He was sharp and alert and his memory crisp. He was quick with anecdotes. When he heard my last name, he asked if was related to a family he had known in China. I worried about taxing Buckles's energy and tried to end the interview at one point. But he'd have none of that--he wanted to talk.
Mr. Buckles had come to Washington from his 330-acre cattle farm near Charles Town, W.Va., to meet President Bush in the Oval Office--which hadn't even been built when he was born--for the unveiling of his portrait as part of an exhibit at the Pentagon. We sat down with him for an exclusive interview in the Map Room of the White House, where President Franklin Roosevelt plotted the progress of World War II.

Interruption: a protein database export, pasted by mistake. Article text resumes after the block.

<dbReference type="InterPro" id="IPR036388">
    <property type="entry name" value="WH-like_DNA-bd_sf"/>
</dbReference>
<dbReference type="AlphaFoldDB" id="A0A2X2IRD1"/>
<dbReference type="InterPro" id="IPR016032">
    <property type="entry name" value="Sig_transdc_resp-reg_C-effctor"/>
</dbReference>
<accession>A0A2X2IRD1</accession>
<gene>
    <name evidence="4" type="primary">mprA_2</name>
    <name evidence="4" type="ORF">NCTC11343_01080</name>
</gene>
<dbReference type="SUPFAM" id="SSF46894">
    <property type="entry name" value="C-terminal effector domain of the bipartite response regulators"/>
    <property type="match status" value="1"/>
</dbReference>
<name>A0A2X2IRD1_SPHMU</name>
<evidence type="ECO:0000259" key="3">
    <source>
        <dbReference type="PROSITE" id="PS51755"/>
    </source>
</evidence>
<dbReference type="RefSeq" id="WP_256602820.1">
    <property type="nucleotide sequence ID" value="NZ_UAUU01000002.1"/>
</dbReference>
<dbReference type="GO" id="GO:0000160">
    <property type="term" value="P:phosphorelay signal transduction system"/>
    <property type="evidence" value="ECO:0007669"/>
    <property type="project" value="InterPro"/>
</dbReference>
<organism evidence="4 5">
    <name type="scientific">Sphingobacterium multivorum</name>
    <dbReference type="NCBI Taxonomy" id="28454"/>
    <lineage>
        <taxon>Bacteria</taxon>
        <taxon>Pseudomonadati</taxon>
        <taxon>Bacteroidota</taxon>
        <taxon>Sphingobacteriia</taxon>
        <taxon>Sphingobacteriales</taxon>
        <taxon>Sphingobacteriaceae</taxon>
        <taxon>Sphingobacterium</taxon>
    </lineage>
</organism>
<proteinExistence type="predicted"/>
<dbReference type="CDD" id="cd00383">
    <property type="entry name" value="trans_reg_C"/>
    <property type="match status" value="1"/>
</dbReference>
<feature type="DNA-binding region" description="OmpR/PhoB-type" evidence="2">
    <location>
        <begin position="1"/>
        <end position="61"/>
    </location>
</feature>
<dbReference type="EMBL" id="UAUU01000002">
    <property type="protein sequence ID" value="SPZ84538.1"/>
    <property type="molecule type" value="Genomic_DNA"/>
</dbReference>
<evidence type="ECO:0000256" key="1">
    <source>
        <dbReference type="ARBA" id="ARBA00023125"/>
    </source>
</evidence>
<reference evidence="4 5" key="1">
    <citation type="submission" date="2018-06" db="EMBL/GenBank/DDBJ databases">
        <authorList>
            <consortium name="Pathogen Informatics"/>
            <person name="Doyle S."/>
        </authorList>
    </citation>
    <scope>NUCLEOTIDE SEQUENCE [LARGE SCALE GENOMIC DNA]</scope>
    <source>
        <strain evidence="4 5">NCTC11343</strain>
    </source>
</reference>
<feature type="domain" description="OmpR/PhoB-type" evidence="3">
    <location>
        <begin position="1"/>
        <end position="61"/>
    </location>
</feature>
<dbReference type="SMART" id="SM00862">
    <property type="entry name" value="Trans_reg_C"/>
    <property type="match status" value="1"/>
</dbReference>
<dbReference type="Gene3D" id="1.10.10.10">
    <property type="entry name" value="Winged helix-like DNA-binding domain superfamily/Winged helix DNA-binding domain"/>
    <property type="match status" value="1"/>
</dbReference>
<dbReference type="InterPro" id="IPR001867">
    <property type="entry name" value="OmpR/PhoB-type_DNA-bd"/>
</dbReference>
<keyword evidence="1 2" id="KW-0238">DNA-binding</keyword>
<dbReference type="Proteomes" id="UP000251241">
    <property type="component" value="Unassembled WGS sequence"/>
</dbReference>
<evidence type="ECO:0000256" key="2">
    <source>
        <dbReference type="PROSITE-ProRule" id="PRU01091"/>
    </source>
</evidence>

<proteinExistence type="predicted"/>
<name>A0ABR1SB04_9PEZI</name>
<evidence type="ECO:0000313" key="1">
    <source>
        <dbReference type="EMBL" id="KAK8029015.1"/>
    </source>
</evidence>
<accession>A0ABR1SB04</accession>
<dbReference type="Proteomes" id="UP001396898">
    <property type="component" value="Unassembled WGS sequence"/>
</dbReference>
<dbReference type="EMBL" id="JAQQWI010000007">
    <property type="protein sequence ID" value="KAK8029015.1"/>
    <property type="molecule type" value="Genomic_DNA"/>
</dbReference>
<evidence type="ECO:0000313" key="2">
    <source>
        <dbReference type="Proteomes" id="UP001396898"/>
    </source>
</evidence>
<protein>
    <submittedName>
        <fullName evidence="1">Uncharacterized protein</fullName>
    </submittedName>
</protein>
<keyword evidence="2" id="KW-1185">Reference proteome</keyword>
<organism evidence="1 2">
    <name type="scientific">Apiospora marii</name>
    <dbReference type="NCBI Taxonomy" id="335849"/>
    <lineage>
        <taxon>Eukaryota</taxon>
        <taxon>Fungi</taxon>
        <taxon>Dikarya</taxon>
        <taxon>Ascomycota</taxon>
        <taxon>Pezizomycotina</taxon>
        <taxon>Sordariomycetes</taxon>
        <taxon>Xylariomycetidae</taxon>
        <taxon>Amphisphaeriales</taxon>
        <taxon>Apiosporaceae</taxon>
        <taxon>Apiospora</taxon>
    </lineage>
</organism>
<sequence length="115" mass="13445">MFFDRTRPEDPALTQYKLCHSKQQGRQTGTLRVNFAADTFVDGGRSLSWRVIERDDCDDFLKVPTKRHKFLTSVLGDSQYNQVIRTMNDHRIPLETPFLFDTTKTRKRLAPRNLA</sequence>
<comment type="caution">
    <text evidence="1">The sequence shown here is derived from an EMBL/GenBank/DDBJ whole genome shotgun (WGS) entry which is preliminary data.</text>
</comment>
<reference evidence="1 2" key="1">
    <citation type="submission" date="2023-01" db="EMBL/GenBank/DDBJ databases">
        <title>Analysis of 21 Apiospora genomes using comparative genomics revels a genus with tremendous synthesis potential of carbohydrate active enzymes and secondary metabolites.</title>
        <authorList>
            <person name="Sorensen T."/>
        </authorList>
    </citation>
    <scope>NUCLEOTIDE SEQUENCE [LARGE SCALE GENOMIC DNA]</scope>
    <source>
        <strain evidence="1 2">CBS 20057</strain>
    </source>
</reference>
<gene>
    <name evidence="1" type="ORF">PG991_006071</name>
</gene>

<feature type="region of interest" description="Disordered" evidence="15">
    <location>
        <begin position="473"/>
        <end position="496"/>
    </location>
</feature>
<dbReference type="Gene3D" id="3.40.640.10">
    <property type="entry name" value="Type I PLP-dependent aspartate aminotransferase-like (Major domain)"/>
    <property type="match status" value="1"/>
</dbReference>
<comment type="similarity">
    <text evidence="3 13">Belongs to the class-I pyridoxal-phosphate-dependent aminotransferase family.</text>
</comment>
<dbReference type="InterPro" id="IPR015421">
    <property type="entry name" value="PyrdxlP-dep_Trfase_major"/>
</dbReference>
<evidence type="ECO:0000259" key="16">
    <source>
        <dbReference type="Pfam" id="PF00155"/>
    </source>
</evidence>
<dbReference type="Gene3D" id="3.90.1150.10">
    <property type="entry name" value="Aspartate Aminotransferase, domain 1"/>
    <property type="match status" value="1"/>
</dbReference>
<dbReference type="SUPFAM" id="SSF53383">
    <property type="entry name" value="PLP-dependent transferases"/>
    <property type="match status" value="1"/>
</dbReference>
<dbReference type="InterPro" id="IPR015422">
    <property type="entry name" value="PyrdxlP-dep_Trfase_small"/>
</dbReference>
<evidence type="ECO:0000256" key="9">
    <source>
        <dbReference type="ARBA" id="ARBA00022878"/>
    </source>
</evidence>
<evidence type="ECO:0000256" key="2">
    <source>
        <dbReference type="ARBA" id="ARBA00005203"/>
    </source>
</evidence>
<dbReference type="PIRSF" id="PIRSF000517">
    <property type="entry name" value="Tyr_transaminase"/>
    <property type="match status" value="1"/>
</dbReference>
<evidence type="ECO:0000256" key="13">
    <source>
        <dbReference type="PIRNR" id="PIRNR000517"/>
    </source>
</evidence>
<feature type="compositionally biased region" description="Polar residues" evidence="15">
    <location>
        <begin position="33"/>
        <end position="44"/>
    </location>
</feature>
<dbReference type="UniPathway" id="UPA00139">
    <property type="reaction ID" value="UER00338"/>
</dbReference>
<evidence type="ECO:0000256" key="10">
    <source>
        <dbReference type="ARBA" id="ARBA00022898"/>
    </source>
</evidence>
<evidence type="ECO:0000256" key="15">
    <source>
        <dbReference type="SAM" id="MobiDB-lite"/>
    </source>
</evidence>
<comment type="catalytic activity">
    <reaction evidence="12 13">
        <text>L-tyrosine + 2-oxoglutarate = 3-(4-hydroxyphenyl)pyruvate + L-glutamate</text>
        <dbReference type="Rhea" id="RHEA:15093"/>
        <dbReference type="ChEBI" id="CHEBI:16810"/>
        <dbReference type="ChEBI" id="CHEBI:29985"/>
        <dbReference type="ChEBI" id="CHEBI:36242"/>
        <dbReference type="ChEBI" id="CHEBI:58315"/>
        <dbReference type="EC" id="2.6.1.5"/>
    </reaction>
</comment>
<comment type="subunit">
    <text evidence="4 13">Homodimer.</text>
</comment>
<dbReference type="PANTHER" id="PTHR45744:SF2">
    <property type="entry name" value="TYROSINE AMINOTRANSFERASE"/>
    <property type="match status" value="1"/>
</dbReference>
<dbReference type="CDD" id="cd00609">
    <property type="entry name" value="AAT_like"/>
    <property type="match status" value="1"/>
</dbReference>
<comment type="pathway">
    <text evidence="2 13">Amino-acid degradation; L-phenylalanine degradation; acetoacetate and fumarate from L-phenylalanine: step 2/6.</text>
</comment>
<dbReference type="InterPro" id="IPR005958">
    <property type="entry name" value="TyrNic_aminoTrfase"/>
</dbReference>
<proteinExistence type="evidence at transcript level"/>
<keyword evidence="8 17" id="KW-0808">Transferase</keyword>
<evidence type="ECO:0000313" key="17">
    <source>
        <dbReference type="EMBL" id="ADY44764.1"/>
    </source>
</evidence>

When 108-year-old Harry Landis died in Sun City, Fla., on Feb. 4, Buckles became the only living U.S. veteran of the "war to end all wars"--the last man standing in a line of nearly 5-million Americans who served in uniform during that war.
He attributes his longevity to "the desire to live … I have something to survive for. I have a daughter, who, of course, is dear to me," he said, gesturing to Susannah Buckles Flanagan, 52, who sat nearby.
He does 50 sit-ups everyday and drove a tractor on his farm until five years ago--the same time he stopped driving himself to appointments.
"What made you stop?" I asked.
"My daughter," he said, with a laugh. "I would have been driving a lot longer than I did."
By John Yang, NBC News correspondent